This past Saturday I ran the second race of the Roanoke Non-Ultra Trail Series (RNUTS). My training has been really spotty lately, and the race reflected that. It would have been a tough race for me without snow on the trail, but there was that, too.
I ended up convincing Barry to run the race, too, so we headed up to Roanoke together on Saturday morning. The road into the park was really icy, and they were directing two wheel drive vehicles to park in a nearby church parking lot. Our truck was able to handle the road just fine, though.
We arrived about 20 minutes before the start of the race. Once there, I went and picked up my race stuff and Barry got registered. We caught the tail end of the pre-race meeting and then made the mass exodus down to the start area.
We made our way through the slushy snow and milled around bit waiting for the start. The snow in this area was ankle deep and pretty slippery to walk in. I tried not to think about what was to come.
After a short wait, we were off! The 10K started 10 minutes before the 5K, to keep the single track from getting too crowded. So at the sound of the first starting gun, the 10K’ers were off scrambling up the little hill we had just walked/stumbled down and back out onto the icy road we had drive in on.
We weren’t on the road for more than a quarter of a mile before heading into the woods. That’s where things immediately got tough. The snow was probably around ankle deep, or a bit more, and it was slick. My feet kept sliding around, causing me to stumble, despite the Snow Trax (like Yak Trax) I had strapped on my shoes.
The snow definitely made for some really tough running conditions. It felt like running through deep sand, except that the sand was also really slick and my feet were wet and freezing. However, I was surprised when my watch hit 1 mile. I thought we couldn’t be more than half a mile in. I thought to myself “maybe I can do it, after all.”
Unfortunately, things started to go downhill very quickly after that. There were a lot more areas of deep snow (I couldn’t take any pictures, because I was too busy trying to stay upright). My Snow Trax on my shoes also started to slide off continually. The heel part would slide up to the back of my shoes and the front part would slide up over the top of my toes. I started having to stop several times to adjust them, which added to my frustration.
About halfway through the second mile I started to become very fatigued. I was frustrated because I couldn’t run the way I wanted to and my Snow Trax kept sliding to the tops of my shoes. I had to resort to a lot of hiking, because the snow felt too difficult to run through. Then the 5K’ers started to catch up to me and I was constantly moving to the side of the trail or stepping off of the trail and stopping to allow them to pass.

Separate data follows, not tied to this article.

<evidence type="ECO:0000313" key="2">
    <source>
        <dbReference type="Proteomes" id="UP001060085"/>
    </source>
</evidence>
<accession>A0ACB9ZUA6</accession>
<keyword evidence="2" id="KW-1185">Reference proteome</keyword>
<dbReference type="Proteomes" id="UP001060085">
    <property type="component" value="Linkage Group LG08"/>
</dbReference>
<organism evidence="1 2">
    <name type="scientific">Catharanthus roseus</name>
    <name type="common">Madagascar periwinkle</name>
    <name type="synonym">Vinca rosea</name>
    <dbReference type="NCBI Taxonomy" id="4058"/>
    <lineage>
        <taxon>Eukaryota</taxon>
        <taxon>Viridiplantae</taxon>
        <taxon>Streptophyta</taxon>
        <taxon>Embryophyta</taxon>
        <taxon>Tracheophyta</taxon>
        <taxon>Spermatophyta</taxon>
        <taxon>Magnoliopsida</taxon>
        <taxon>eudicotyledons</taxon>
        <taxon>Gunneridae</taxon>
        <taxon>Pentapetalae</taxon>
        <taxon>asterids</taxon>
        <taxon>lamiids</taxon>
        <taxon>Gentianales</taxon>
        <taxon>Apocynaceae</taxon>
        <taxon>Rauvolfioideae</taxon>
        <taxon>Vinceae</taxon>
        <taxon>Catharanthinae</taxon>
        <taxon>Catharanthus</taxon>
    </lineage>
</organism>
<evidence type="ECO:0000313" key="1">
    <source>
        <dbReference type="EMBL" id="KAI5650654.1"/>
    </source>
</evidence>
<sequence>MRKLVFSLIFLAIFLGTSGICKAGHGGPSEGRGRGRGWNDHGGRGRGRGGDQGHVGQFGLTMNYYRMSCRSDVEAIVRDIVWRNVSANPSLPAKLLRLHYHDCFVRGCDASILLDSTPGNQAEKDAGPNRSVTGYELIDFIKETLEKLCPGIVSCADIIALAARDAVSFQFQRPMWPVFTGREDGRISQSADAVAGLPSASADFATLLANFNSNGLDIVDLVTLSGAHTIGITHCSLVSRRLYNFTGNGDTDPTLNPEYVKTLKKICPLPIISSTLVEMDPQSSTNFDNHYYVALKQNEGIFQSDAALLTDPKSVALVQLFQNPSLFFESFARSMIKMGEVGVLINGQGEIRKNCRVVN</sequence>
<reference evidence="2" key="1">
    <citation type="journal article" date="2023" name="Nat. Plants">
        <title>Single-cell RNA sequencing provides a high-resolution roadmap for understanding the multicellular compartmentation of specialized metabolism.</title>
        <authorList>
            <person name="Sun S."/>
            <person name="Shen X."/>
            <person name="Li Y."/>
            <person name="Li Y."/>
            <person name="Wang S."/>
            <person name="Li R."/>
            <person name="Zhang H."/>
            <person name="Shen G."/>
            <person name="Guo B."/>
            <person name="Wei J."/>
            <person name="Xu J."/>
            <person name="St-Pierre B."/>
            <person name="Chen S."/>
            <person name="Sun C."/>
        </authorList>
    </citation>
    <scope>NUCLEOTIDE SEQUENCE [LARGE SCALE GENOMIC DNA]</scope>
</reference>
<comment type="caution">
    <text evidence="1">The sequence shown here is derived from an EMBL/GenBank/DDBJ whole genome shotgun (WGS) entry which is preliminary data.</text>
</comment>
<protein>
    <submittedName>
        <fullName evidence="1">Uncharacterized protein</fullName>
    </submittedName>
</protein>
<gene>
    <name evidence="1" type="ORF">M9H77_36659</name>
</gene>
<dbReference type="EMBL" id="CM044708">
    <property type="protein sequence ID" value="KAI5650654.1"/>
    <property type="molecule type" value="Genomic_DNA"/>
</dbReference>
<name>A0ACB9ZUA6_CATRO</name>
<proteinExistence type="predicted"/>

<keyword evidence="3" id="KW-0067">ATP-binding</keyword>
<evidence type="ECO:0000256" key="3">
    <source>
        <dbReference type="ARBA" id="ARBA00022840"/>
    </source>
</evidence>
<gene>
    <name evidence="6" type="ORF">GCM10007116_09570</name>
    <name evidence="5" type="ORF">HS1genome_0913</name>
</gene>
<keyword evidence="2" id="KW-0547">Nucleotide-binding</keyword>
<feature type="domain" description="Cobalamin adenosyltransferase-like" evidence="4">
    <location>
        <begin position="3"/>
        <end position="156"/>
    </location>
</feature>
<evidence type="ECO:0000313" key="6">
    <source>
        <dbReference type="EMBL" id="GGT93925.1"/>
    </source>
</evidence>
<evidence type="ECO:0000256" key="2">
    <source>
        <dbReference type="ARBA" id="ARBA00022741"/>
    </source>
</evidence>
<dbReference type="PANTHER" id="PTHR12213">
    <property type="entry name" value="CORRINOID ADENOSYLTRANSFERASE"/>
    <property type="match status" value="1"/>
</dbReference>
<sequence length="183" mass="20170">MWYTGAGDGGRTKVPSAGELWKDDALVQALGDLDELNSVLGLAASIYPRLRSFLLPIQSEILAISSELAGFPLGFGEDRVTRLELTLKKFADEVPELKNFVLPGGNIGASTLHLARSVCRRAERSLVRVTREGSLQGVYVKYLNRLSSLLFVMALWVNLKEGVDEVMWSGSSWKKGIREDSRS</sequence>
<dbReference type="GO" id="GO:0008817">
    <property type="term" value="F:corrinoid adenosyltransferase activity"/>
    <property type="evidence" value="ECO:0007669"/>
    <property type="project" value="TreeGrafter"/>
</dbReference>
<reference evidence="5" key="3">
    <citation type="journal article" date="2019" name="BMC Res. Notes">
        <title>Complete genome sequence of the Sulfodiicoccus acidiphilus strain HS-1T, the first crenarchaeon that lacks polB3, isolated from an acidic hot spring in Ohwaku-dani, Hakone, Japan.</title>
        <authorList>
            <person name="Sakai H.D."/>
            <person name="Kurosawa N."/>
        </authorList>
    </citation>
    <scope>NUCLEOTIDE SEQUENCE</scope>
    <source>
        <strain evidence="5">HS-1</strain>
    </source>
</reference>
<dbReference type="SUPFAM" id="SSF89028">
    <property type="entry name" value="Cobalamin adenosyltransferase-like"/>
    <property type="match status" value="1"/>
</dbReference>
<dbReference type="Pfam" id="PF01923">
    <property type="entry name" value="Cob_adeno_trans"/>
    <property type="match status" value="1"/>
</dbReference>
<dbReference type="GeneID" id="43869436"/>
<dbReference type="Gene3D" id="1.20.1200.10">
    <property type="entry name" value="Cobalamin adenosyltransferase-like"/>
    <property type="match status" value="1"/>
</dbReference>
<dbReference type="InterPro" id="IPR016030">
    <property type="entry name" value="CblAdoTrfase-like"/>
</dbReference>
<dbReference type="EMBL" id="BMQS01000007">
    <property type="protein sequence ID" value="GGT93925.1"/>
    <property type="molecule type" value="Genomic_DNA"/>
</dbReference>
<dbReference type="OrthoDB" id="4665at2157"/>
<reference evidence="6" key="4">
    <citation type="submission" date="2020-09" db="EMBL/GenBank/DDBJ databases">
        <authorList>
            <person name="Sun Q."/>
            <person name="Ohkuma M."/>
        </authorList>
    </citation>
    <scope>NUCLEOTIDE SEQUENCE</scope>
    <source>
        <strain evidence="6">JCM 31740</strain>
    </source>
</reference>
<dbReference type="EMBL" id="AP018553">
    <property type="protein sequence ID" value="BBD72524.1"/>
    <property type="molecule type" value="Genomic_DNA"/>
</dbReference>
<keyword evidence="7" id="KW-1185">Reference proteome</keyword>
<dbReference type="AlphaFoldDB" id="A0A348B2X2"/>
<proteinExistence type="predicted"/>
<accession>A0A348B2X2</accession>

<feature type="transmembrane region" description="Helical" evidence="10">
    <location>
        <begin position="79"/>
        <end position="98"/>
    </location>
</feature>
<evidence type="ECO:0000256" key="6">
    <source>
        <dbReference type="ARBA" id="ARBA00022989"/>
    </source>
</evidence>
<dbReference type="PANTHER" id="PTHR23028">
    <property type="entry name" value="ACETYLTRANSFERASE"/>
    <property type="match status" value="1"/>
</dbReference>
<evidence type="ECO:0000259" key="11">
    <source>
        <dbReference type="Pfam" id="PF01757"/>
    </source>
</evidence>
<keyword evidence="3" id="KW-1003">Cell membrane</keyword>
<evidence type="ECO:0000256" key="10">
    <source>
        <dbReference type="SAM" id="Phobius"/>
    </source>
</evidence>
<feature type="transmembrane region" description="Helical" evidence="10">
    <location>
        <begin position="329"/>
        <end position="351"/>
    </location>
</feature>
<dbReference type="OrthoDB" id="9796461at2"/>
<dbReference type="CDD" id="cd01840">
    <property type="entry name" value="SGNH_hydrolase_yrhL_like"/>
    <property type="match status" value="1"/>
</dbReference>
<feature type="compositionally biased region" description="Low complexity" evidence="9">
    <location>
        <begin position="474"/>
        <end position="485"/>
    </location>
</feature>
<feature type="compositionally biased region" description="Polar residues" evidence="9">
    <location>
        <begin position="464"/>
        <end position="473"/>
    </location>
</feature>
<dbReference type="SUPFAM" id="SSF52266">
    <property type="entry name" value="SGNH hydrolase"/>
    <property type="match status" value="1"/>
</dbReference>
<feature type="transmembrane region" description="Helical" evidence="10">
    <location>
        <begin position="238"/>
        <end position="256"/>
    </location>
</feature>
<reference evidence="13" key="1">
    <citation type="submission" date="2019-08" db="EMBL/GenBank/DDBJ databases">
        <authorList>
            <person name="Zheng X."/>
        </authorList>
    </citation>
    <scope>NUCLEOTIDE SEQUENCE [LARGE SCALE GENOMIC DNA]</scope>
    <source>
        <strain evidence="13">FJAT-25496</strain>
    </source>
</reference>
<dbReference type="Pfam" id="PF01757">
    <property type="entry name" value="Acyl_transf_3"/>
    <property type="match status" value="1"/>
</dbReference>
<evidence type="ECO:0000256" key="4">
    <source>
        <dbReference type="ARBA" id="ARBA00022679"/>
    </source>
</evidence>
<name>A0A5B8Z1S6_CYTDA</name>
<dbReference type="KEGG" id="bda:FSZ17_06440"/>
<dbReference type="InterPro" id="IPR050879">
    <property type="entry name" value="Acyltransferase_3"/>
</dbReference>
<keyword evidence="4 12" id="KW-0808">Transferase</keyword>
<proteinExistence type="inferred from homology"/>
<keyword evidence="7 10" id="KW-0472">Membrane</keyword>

During mile 2 a lot of thoughts started to creep in about dropping down to the 5K. I knew we would be running by the 5K finish at the halfway point, which would allow me to drop midrace easily. This isn’t something I have ever done before, and I didn’t consider it lightly. But I had a good 30 minutes to consider it, and I ended up deciding dropping down to the 5K was the right decision. Again, not a decision I made lightly. I knew I could finish the full 10K, but to what benefit? Based on my current level of fitness, lack of training, and the tough course conditions, it was the right decision.
So when I arrived at the 5K/10K split, I headed for the finish. I won’t lie, it was a bummer. It’s not what I set out to do that day. But what would have been the point of hiking/running the last 3 miles of the race? After crossing the finish line, I found the race director and time keeper and explained what I had done. They said no problem, pulled of the tag on my bib, and added me to the 5K’ers (they added 10 minutes to my time, to account for the staggered start). I hung out at the finish line, knowing Barry wouldn’t be too far from finishing. Sure enough, I waited less than 20 minutes for Barry to arrive.
I caught up with Barry and told him what had happened. I was relieved when he said he also thought I made the right decision. That made me feel a bit better. We hung out for a bit at the finish line before heading over to the Visitor’s Center (race headquarters) to warm up and get some post race food. The post race food was up to Mountain Junkies usual standards.
All in all, it was definitely a tough day for racing. Ironically, I somehow ended up placing second in my age group. I didn’t realize this, though, so I didn’t go out when they were doing the 5K awards. I’ll have to pick up my medal from the race directors at some point. The next race of the series is in two weeks. There’s a 5 mile and 10 mile option, and I’m currently signed up for the 10 miler. Hopefully the trail conditions will improve by then. I’m finally feeling healthy so I’m looking forward to getting back to regular training. Hopefully I’ll be ready on March 14!
Who else raced this past weekend?
Have you ever ran or hiked in deep snow? It’s tough!